From God in the Dock:
Question 15: In the past the Church used various kinds of compulsion in attempts to force a particular brand of Christianity on the community. Given sufficient power, is there not a danger of this sort of thing happening again?
Lewis: Yes, I hear nasty rumors coming from Spain. Persecution is a temptation to which all men are exposed. I had a postcard signed 'M.D.' saying that anyone who expressed and published his belief in the Virgin Birth should be stripped and flogged. That shows you how easily persecution of Christians by the non-Christians might come back. Of course, they wouldn't call it Persecution: they'd call it 'Compulsory re-education of the ideologically unfit,' or something like that. But, of course, I have to admit that Christians themselves have been persecutors in the past. It was worse of them, because they ought to have known better: they weren't worse in any other way. I detest every kind of religious compulsion: only the other day I was writing an angry letter to The Spectator about Church Parades in the Home Guard!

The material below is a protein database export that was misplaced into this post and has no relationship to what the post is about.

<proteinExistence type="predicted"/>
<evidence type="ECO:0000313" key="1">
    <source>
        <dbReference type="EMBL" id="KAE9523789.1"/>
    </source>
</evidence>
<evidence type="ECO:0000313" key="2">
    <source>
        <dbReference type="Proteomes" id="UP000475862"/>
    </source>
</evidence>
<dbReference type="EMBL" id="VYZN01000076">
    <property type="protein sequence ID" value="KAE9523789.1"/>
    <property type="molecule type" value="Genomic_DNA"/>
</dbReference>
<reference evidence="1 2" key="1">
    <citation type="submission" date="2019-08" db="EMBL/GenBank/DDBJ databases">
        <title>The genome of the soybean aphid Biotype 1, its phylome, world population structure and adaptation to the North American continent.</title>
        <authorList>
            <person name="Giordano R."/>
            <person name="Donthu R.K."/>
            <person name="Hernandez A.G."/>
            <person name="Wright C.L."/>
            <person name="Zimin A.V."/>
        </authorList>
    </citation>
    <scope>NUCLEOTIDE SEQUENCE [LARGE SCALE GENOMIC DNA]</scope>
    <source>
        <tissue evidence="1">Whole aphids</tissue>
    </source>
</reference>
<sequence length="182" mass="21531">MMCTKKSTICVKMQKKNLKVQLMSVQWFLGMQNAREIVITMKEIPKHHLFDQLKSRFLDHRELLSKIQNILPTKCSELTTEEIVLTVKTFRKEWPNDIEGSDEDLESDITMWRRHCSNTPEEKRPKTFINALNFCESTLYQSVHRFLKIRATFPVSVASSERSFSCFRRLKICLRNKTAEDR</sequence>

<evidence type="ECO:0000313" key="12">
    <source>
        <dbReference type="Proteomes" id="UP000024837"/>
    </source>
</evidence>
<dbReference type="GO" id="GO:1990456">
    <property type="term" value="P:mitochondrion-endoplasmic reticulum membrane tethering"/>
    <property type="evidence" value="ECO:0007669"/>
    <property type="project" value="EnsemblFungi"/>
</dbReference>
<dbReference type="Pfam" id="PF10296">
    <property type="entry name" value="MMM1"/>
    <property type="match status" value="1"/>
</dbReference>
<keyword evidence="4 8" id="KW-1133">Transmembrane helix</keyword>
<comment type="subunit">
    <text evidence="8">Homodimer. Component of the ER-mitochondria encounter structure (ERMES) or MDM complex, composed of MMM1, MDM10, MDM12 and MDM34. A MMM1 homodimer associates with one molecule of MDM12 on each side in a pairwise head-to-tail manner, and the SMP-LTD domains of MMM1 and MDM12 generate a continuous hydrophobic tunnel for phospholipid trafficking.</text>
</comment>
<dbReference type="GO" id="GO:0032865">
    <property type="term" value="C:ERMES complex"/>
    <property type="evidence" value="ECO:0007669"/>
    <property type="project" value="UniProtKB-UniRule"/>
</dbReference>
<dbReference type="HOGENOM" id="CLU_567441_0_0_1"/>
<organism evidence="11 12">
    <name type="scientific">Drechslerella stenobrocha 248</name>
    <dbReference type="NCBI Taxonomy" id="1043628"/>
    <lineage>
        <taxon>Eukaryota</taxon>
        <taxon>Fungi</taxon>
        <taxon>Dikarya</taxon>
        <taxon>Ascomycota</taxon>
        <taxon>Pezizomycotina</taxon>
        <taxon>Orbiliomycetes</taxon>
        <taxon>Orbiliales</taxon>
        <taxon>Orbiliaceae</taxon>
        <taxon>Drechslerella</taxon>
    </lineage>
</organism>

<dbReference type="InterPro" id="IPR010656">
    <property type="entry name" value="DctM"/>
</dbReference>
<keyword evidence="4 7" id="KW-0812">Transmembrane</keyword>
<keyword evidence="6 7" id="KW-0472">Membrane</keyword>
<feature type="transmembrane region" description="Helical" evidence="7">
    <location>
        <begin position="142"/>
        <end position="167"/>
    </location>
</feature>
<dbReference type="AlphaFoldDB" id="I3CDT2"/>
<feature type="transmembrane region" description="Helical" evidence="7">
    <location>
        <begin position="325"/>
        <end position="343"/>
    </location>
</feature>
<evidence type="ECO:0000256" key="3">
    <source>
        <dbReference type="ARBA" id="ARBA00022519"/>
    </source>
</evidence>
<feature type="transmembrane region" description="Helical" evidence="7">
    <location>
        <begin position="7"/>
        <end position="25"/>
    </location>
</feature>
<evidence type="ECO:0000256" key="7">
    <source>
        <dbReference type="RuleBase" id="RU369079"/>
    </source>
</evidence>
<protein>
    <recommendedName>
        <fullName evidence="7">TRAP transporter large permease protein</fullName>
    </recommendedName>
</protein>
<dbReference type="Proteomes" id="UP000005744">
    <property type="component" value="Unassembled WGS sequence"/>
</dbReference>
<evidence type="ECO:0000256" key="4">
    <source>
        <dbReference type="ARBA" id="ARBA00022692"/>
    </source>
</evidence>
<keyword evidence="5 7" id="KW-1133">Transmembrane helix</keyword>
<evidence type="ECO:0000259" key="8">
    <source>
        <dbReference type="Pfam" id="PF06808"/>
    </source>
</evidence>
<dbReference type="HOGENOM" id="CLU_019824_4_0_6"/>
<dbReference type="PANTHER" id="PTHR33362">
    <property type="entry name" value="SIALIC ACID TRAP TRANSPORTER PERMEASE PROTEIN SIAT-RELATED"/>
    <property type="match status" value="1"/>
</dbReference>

The best part of this is Lewis's remark that Christians should have known better than to be persecutors. It is a bit hard to understand how a religion whose central narrative is the Crucifixion could so often have emulated Caiaphas.